This brings back a memory to me. When I was in public high school and going to CCD at my church a story was told to me by the teacher about a person who was choosing a crown of thorns or a crown of jewels. Supposedly the “crown of thorns” was choosing the religious life, and the “crown of jewels” was choosing to live in the world. What confusion! :slight_smile:

No matter what vocation we choose there are temptations and problems that we are challenged with. If we react with the mind of Christ we will become holy, and have His peace.


#8

Hello, I have just entered the Church, and while I cannot say I feel pressured to enter religious life, I have had said life suggested to me. I am not a minority woman and so my situation could be different from yours; however, I think the main reason why the religious life has been suggested to me is because of my demeanor-at least that is what I would like to think :slight_smile: It could very well be the same situation for you; perhaps people in your parish see something special, pure or even holy in how you carry yourself, practice your faith and so forth.

Maybe it could be closeted racist opinions, and if so then I would highly suggest firmly, yet lovingly state your position for what you want in life, that you are searching for your vocation with God and then proceed to show these people, by your actions, how to be a better Catholic so they could follow your example.

I don’t think devaluing your feelings will resolve anything, maybe talking your spiritual advisor about these feelings and why they are coming up will offer a chance to explore this with a trusted outside party. I sincerely hope this is not a case of racism as the Church teaches against such behavior.


#9

[quote="HailStarofSea, post:1, topic:281266"]
...]I do spend a lot of time at daily mass and adoration....] it is hard to understand how people who rejected this live and chose to live the easiest life imaginable have the chutzpah to pressure others. It is also annoying because the response I get from nuns ranges from telling me I have a vocation, and i shouldn't ignore it to telling me that I shouldn't choose this life because I can't get married. ...] I am starting to see it as closet racism that I have been pushed to this life but none of my other friends have - not even those who spent 1 year in Catholic volunteer work. It is hard to see it as a gift from God and not just arrogance in the part of those around me.

Any help on this? :confused: Either help on how to be happy/not resentful about this vocation or how to end the pressure and live without it?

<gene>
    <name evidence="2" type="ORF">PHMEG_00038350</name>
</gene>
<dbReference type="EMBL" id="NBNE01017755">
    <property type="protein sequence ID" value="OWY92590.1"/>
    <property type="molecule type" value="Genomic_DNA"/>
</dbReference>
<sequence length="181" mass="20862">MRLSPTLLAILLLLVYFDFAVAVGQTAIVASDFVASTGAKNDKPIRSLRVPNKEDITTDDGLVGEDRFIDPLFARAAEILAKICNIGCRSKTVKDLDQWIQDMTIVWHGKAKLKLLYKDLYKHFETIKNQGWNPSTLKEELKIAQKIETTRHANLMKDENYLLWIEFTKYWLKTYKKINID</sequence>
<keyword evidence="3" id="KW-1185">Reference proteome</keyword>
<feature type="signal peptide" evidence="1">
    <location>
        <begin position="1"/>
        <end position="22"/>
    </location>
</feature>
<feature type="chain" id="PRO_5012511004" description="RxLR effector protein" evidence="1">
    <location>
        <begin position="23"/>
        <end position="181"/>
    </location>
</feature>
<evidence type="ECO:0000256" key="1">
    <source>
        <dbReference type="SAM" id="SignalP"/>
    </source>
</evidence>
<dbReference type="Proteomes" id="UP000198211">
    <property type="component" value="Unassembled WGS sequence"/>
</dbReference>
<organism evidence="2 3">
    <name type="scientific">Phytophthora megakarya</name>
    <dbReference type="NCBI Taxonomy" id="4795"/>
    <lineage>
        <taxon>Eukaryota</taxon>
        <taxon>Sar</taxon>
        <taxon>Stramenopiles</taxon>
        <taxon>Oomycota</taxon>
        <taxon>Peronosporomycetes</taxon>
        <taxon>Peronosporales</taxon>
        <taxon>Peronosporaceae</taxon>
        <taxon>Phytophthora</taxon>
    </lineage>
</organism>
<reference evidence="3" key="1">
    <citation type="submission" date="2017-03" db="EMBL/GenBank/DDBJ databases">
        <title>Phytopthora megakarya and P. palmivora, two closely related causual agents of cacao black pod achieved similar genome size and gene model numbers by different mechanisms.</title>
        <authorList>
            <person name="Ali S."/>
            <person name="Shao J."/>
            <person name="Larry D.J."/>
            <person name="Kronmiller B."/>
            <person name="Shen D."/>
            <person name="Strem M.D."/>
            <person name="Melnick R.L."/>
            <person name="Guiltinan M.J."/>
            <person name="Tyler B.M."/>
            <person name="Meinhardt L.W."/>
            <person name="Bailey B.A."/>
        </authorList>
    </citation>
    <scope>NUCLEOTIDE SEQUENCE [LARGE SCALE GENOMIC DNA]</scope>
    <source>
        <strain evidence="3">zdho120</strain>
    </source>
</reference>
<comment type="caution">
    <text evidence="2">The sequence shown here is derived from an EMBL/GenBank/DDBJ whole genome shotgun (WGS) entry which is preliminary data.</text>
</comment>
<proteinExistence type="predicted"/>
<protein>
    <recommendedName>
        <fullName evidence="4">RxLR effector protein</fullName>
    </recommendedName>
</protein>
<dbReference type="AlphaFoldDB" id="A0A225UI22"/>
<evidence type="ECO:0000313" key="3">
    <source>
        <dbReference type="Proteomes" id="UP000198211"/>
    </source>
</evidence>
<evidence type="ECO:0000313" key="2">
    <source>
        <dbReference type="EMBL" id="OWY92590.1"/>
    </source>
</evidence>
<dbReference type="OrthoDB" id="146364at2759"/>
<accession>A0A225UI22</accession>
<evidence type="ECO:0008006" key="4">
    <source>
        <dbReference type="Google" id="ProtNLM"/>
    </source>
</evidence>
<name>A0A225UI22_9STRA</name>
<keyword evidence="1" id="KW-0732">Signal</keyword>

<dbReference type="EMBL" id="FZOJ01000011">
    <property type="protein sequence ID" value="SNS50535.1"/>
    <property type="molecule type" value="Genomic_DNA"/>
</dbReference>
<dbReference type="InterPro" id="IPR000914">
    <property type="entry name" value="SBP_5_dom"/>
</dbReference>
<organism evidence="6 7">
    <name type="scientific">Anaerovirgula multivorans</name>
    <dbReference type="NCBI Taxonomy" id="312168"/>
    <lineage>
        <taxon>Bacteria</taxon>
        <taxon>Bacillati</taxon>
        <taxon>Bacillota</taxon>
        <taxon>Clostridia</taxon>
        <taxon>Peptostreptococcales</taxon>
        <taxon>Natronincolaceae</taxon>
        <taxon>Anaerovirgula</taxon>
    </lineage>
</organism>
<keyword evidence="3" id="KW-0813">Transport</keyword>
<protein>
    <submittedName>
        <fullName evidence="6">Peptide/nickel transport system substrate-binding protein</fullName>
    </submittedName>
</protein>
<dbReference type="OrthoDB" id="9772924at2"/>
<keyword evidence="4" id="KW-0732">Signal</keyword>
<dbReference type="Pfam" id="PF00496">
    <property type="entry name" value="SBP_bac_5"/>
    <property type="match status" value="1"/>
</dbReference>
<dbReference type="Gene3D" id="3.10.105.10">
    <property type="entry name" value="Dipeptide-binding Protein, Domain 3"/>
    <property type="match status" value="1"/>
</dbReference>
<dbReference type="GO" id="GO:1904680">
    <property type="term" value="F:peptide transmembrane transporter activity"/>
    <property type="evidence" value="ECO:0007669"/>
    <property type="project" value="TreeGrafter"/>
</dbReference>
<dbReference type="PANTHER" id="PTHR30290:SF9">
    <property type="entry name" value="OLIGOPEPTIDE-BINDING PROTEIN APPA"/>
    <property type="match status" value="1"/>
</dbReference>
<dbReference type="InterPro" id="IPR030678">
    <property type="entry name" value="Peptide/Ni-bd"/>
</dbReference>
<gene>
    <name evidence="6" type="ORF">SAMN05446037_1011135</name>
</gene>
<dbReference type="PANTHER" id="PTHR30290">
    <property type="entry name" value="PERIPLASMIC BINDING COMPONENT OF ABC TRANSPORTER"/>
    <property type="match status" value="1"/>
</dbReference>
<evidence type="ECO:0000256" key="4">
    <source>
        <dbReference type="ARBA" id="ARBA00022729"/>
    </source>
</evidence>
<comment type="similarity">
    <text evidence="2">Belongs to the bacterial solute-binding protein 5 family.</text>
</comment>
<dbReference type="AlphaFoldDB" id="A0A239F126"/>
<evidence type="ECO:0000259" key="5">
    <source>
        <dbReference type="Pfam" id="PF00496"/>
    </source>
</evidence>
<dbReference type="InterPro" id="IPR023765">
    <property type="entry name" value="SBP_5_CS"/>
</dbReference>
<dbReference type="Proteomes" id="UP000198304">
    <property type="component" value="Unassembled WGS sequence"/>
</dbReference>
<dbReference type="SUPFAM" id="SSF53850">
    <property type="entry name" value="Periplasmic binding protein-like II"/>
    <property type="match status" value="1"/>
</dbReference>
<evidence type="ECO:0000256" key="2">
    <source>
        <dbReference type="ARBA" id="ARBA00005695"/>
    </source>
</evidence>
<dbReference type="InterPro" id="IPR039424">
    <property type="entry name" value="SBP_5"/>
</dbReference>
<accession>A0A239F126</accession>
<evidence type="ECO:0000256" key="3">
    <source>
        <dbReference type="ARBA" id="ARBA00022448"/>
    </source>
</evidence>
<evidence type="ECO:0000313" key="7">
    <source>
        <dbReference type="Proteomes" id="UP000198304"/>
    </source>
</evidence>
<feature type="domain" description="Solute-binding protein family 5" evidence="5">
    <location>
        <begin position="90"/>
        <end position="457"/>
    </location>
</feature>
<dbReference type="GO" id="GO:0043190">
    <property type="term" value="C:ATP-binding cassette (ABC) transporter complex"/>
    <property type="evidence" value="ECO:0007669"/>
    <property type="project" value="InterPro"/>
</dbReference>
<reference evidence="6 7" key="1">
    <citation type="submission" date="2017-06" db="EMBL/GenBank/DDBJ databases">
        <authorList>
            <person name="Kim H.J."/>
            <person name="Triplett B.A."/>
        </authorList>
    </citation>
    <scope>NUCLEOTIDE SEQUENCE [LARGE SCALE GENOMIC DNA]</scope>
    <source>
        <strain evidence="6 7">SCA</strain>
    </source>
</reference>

[/quote]

Without disclosing more than you want here, consider age in all this; younger persons who have a yearning for union with God are not rare, but younger persons who act on this Yearning are. Perhaps more than race, it is your age.
Now I know your other friends who've done volunteer work are probably your age too, so maybe it is akin to racism. Be careful with that term though. What could be seen sometimes as ignorant arrogance of assuming what is best for someone of a different race oftentimes should really be seen as wonder, awe, and thanksgiving to God for the different expressions of human life through cultures other than our own, and through that thanksgiving to Him, we become inspired to better listen to the Spirit.
Sometimes too, good people who once heard a whisper of a calling to religious life, but who ended up choosing another vocation often want for others that joy of freedom that only abandonment to Providence affords you, a joy they feel they may have missed out on.

I currently am discerning what my vocation is...the only way to prepare for it is to become a person that could be happily married, i.e., not full of myself, but rather full of a fire which lives for the Christ hidden in others. So you may have a vocation like some nuns are telling you, but maybe God wants you to grow in certain virtues, receive certain graces first.

Also, beware in assuming that the married life is the "easiest life imaginable". It is often not. And if God is calling you to a certain vocation, it would indeed be the easiest way to reach Life unimaginable, but with no guarantee that in this life you will be happy...but you will always have joy. Right now though, I don't hear joy. That is the most important part, and a vocation without joy is not coming from the voice of He who is Joy.